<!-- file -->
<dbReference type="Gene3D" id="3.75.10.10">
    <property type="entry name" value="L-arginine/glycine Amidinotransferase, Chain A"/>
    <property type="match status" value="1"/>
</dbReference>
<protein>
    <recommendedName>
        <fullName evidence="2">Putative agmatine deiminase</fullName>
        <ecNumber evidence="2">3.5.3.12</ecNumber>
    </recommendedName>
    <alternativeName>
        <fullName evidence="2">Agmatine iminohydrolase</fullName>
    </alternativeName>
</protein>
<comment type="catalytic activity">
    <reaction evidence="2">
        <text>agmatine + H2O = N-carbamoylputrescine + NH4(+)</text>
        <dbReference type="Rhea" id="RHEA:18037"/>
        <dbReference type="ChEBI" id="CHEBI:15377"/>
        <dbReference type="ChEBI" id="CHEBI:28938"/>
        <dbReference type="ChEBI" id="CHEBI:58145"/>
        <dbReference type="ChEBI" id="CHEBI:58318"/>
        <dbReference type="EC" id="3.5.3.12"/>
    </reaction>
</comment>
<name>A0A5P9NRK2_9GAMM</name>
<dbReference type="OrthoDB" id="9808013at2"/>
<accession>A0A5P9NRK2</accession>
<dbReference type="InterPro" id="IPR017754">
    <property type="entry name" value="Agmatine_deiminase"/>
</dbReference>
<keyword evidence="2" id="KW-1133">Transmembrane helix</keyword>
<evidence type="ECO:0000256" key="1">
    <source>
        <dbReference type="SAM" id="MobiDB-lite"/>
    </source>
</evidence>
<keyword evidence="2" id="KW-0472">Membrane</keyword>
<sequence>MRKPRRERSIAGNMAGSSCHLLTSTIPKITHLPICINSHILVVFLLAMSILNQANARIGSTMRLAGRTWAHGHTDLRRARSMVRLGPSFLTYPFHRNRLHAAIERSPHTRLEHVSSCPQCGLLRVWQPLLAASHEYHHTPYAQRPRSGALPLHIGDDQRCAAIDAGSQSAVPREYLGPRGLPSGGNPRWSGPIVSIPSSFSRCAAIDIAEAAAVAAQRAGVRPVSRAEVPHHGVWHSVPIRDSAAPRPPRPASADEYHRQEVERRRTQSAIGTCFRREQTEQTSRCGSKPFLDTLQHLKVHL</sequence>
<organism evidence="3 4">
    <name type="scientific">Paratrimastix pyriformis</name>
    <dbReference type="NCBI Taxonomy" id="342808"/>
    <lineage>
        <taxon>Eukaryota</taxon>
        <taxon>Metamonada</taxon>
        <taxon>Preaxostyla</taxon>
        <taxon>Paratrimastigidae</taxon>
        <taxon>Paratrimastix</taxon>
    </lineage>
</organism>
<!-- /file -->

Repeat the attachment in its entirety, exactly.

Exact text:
<dbReference type="Gene3D" id="3.75.10.10">
    <property type="entry name" value="L-arginine/glycine Amidinotransferase, Chain A"/>
    <property type="match status" value="1"/>
</dbReference>
<protein>
    <recommendedName>
        <fullName evidence="2">Putative agmatine deiminase</fullName>
        <ecNumber evidence="2">3.5.3.12</ecNumber>
    </recommendedName>
    <alternativeName>
        <fullName evidence="2">Agmatine iminohydrolase</fullName>
    </alternativeName>
</protein>
<comment type="catalytic activity">
    <reaction evidence="2">
        <text>agmatine + H2O = N-carbamoylputrescine + NH4(+)</text>
        <dbReference type="Rhea" id="RHEA:18037"/>
        <dbReference type="ChEBI" id="CHEBI:15377"/>
        <dbReference type="ChEBI" id="CHEBI:28938"/>
        <dbReference type="ChEBI" id="CHEBI:58145"/>
        <dbReference type="ChEBI" id="CHEBI:58318"/>
        <dbReference type="EC" id="3.5.3.12"/>
    </reaction>
</comment>
<name>A0A5P9NRK2_9GAMM</name>
<dbReference type="OrthoDB" id="9808013at2"/>
<accession>A0A5P9NRK2</accession>
<dbReference type="InterPro" id="IPR017754">
    <property type="entry name" value="Agmatine_deiminase"/>
</dbReference>
<keyword evidence="2" id="KW-1133">Transmembrane helix</keyword>
<evidence type="ECO:0000256" key="1">
    <source>
        <dbReference type="SAM" id="MobiDB-lite"/>
    </source>
</evidence>
<keyword evidence="2" id="KW-0472">Membrane</keyword>
<sequence>MRKPRRERSIAGNMAGSSCHLLTSTIPKITHLPICINSHILVVFLLAMSILNQANARIGSTMRLAGRTWAHGHTDLRRARSMVRLGPSFLTYPFHRNRLHAAIERSPHTRLEHVSSCPQCGLLRVWQPLLAASHEYHHTPYAQRPRSGALPLHIGDDQRCAAIDAGSQSAVPREYLGPRGLPSGGNPRWSGPIVSIPSSFSRCAAIDIAEAAAVAAQRAGVRPVSRAEVPHHGVWHSVPIRDSAAPRPPRPASADEYHRQEVERRRTQSAIGTCFRREQTEQTSRCGSKPFLDTLQHLKVHL</sequence>
<organism evidence="3 4">
    <name type="scientific">Paratrimastix pyriformis</name>
    <dbReference type="NCBI Taxonomy" id="342808"/>
    <lineage>
        <taxon>Eukaryota</taxon>
        <taxon>Metamonada</taxon>
        <taxon>Preaxostyla</taxon>
        <taxon>Paratrimastigidae</taxon>
        <taxon>Paratrimastix</taxon>
    </lineage>
</organism>